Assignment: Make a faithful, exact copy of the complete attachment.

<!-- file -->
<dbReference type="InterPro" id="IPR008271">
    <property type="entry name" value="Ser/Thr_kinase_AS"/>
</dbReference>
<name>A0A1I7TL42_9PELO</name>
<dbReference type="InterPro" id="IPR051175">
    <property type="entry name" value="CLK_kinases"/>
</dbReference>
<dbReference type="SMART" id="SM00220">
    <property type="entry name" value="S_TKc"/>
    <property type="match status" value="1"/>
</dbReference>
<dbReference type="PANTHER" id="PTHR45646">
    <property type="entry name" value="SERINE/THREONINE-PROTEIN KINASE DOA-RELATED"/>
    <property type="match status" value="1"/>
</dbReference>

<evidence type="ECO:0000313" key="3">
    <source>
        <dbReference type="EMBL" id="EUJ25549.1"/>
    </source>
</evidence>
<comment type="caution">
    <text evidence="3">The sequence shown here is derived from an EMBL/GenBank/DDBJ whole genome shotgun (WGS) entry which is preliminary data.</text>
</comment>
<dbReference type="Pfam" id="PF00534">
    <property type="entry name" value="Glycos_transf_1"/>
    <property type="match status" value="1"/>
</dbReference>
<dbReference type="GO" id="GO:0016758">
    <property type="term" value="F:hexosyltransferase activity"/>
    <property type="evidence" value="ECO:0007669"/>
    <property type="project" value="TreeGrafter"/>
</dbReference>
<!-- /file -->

<dbReference type="InterPro" id="IPR008271">
    <property type="entry name" value="Ser/Thr_kinase_AS"/>
</dbReference>
<name>A0A1I7TL42_9PELO</name>
<dbReference type="InterPro" id="IPR051175">
    <property type="entry name" value="CLK_kinases"/>
</dbReference>
<dbReference type="SMART" id="SM00220">
    <property type="entry name" value="S_TKc"/>
    <property type="match status" value="1"/>
</dbReference>
<dbReference type="PANTHER" id="PTHR45646">
    <property type="entry name" value="SERINE/THREONINE-PROTEIN KINASE DOA-RELATED"/>
    <property type="match status" value="1"/>
</dbReference>

<evidence type="ECO:0000313" key="3">
    <source>
        <dbReference type="EMBL" id="EUJ25549.1"/>
    </source>
</evidence>
<comment type="caution">
    <text evidence="3">The sequence shown here is derived from an EMBL/GenBank/DDBJ whole genome shotgun (WGS) entry which is preliminary data.</text>
</comment>
<dbReference type="Pfam" id="PF00534">
    <property type="entry name" value="Glycos_transf_1"/>
    <property type="match status" value="1"/>
</dbReference>
<dbReference type="GO" id="GO:0016758">
    <property type="term" value="F:hexosyltransferase activity"/>
    <property type="evidence" value="ECO:0007669"/>
    <property type="project" value="TreeGrafter"/>
</dbReference>